To reach the WMA, travel south on I-15 and exit the freeway at Exit 325. Go to the stoplight and turn right on Park Lane. Travel south to the next light, which is at Clark Lane, and turn right. Travel west to the first stop sign, which is at 1525 West, and turn left. Travel south to Glover Lane, and turn right. Travel west on Glover Lane for about two blocks until you come to 1700 W. Turn left on 1700 W. and travel south to the Great Salt Lake Nature Center. You can park in the parking lot.
Split Mountain/Green River, located north of Jensen and below the Dinosaur Quarry in Dinosaur National Monument (DNM). To reach the site, drive north from Highway 40 in Jensen on the road (SR‑149) to the Dinosaur Quarry.
Your first stop should be at the staging area located just inside the DNM boundary. Displays and spotting scopes will be available at the staging area, and you might be able to see bald eagles and other raptors in the distance.
You can also see live birds close up! At least one live bird of prey—and maybe even as many as three—will be on display at the staging area.
From the staging area, biologists will direct you to other sites where you may have better views of eagles and other wildlife of interest. In past years, visitors have seen bald and golden eagles hunting and feeding, as well as prairie falcons, hawks, mule deer, river otters, pheasants, turkeys, sandhill cranes, porcupines, mergansers, Canada geese and other wildlife.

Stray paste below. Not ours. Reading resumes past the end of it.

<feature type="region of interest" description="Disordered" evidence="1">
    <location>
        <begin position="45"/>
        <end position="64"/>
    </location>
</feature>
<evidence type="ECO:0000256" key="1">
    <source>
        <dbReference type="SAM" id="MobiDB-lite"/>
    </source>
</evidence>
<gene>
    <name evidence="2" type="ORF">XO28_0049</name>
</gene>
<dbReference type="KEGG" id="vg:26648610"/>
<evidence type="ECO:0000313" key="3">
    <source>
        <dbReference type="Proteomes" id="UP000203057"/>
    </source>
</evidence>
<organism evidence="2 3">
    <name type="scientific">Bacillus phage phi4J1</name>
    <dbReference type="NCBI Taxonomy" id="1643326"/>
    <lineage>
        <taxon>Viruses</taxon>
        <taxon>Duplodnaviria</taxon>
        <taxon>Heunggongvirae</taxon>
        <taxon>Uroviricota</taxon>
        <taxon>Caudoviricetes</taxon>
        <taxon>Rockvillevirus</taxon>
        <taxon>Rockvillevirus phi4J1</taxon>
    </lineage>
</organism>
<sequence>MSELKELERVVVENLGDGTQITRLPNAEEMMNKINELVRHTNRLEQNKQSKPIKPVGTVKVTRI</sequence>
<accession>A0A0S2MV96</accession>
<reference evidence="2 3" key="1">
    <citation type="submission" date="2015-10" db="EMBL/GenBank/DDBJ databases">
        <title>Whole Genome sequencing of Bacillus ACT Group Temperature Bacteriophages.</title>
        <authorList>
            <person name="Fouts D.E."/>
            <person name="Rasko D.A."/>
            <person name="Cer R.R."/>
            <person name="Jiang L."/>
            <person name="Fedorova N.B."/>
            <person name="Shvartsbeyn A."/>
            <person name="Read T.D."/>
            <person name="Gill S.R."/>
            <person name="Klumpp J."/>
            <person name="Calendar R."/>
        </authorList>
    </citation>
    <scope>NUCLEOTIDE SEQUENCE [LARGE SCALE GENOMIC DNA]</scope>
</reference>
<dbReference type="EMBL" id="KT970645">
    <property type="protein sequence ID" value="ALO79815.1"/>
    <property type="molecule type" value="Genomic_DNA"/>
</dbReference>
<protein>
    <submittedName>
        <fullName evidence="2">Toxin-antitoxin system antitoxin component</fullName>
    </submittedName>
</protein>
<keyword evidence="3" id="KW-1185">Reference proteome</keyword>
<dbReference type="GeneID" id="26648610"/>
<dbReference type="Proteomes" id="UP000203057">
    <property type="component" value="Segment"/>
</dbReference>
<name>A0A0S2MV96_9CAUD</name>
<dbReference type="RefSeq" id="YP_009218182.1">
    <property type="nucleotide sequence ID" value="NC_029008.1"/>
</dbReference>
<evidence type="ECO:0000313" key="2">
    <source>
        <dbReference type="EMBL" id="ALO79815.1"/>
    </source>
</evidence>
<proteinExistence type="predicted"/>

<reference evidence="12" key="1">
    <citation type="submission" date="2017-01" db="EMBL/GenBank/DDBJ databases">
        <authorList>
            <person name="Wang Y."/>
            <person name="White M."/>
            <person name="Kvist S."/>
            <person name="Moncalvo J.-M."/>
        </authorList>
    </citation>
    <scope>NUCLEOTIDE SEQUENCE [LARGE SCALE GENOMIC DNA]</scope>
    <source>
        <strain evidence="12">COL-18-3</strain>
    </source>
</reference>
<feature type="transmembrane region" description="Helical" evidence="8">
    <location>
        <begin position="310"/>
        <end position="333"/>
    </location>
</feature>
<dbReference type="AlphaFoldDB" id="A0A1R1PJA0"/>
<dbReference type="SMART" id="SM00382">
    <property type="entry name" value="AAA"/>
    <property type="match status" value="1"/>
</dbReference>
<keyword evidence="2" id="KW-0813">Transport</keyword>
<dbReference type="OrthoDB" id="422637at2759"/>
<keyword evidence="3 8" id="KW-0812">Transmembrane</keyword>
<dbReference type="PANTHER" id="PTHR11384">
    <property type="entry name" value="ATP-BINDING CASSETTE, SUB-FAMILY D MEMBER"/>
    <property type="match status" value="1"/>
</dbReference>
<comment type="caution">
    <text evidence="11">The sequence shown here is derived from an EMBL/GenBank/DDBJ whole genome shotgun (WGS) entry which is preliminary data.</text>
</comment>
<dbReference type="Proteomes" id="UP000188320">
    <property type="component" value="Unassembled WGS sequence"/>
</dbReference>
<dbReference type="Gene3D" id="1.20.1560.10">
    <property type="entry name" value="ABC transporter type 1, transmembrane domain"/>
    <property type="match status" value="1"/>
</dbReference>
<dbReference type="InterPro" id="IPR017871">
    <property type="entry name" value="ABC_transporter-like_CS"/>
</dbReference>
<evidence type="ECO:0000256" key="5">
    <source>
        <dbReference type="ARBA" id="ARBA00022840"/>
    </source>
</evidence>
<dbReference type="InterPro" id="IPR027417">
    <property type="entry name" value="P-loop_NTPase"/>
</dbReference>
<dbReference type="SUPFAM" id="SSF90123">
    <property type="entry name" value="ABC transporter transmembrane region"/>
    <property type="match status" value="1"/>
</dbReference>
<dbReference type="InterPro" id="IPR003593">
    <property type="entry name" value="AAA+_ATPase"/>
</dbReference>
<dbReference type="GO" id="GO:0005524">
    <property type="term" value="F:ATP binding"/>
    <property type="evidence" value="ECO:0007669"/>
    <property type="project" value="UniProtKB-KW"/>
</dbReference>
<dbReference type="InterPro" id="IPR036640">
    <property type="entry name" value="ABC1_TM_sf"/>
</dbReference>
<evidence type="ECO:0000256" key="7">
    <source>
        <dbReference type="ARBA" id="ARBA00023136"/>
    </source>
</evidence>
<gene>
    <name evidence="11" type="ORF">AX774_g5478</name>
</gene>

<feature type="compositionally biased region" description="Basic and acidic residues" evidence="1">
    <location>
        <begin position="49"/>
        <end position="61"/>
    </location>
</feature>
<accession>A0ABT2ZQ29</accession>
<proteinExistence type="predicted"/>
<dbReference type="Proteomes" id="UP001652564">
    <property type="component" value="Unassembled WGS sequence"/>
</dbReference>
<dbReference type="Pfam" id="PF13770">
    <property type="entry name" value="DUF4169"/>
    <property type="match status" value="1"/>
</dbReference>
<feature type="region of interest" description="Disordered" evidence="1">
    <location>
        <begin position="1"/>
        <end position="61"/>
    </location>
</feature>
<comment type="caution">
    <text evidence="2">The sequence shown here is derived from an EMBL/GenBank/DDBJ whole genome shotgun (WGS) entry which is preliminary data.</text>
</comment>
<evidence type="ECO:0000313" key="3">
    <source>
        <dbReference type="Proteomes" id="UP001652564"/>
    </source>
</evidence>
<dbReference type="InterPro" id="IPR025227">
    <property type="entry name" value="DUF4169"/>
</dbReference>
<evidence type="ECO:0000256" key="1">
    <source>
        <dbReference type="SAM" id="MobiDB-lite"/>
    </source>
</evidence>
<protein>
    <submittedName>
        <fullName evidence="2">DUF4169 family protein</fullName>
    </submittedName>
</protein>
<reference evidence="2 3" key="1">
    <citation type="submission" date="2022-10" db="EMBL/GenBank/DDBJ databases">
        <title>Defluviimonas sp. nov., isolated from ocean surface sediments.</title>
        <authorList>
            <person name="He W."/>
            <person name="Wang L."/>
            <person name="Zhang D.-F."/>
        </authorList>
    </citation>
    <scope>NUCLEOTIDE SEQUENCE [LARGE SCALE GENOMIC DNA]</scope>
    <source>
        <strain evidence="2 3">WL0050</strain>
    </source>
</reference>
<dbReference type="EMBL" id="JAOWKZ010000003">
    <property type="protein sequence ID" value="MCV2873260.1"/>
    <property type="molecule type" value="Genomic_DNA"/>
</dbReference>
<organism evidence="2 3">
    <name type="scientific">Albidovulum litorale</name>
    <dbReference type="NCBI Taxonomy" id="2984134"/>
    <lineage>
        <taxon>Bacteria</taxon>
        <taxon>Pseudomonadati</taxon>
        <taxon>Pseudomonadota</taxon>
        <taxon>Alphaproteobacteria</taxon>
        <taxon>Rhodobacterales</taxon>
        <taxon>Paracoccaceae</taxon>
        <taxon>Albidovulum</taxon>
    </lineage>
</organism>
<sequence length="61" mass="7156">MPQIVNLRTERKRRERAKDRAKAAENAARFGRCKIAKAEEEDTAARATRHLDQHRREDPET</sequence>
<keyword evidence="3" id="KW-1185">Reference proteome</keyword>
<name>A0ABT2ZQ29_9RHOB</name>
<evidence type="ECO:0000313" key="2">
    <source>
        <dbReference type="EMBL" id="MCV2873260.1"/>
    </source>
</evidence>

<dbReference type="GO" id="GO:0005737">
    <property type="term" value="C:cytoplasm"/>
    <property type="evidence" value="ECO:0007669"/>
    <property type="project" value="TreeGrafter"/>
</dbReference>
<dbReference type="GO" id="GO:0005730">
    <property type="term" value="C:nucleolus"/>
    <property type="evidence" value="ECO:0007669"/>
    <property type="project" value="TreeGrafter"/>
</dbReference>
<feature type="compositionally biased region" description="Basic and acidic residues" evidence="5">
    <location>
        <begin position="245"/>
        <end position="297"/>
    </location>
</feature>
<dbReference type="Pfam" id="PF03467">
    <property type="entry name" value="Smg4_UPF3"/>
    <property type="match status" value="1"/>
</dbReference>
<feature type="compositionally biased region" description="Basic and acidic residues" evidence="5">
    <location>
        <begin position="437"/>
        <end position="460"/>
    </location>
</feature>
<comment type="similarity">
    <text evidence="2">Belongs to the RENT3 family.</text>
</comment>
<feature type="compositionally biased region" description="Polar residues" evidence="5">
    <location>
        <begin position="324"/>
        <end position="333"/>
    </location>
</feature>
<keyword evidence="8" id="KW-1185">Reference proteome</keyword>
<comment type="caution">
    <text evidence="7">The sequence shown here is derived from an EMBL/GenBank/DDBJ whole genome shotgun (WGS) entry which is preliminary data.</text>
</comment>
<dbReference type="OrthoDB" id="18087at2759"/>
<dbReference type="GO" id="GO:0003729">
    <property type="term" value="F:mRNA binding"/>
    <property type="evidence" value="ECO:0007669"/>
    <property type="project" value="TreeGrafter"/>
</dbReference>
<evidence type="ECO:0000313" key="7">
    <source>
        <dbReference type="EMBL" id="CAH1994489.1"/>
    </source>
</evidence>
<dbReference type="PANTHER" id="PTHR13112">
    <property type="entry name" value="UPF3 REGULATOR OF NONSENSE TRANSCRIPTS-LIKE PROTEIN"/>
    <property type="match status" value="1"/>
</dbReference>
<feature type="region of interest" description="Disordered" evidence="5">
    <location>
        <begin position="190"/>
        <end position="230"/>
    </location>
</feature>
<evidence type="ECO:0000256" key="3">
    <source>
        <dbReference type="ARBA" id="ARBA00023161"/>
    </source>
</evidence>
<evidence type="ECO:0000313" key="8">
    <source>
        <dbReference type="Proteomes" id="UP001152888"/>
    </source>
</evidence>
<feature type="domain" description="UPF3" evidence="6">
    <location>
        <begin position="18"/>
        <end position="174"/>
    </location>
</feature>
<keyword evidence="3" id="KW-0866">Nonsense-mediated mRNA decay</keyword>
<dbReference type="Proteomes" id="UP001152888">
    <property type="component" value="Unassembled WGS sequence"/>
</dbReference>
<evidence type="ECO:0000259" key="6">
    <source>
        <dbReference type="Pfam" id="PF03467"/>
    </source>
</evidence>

During your trip, you may also want to stop and visit the Dinosaur National Monument. The monument’s dinosaur quarry is closed, but you can see a few dinosaur bones at a temporary visitor center near the quarry. The visitor center also includes a small bookstore.
Get a close look
“We’ll set spotting scopes up at each viewing site so you can get a good look at the eagles,” says Bob Walters, Watchable Wildlife coordinator for the DWR. “Biologists and volunteers will also be on hand to help you spot the eagles and to answer any questions you have.”
Information about bald eagles, and wildlife watching and birding opportunities in Utah, will be available at each location. The materials will be available for free, or for a small cost.
The best time to attend
The best time to see eagles on Feb. 6 and Feb. 13 depends on two things.
If you want to attend during the warmest time of the day, attend late in the morning or early in the afternoon. “The warmer temperatures are especially important if you bring young children with you,” Walters says.
Late morning and early afternoon also provide the clearest times of the day to see the eagles.
If you want to see the greatest number of eagles, attend between 2 and 4 p.m. “In mid-afternoon, the eagles start flying to trees to roost for the night,” Walters says. “If you want to see the greatest number of eagles, mid to late afternoon is usually the best time to attend.”
Items to bring
If you attend Bald Eagle Day, dress in warm clothes and bring waterproof boots. Also, if you want to get pictures of the eagles, bring a telephoto lens.
“The eagles will be some distance from the viewing areas,” Walters says. “In the past, we’ve had photographers try and get close to the eagles. They ended up scaring the eagles away.”
Utah’s most popular viewing event
Walters started Bald Eagle Day in 1990 as a way to introduce people to Utah’s wildlife. “Bald Eagle Day was started to arouse people’s interest, whet their appetite and make them aware of the wildlife around them,” Walters says.
Since it began, Bald Eagle Day has become Utah’s most well attended, and one of its most enjoyed, wildlife-viewing events.
For more information about Bald Eagle Day, call Walters at (801) 538- 4771, or Division of Wildlife Resources offices in Ogden, Springville, Vernal or Cedar City.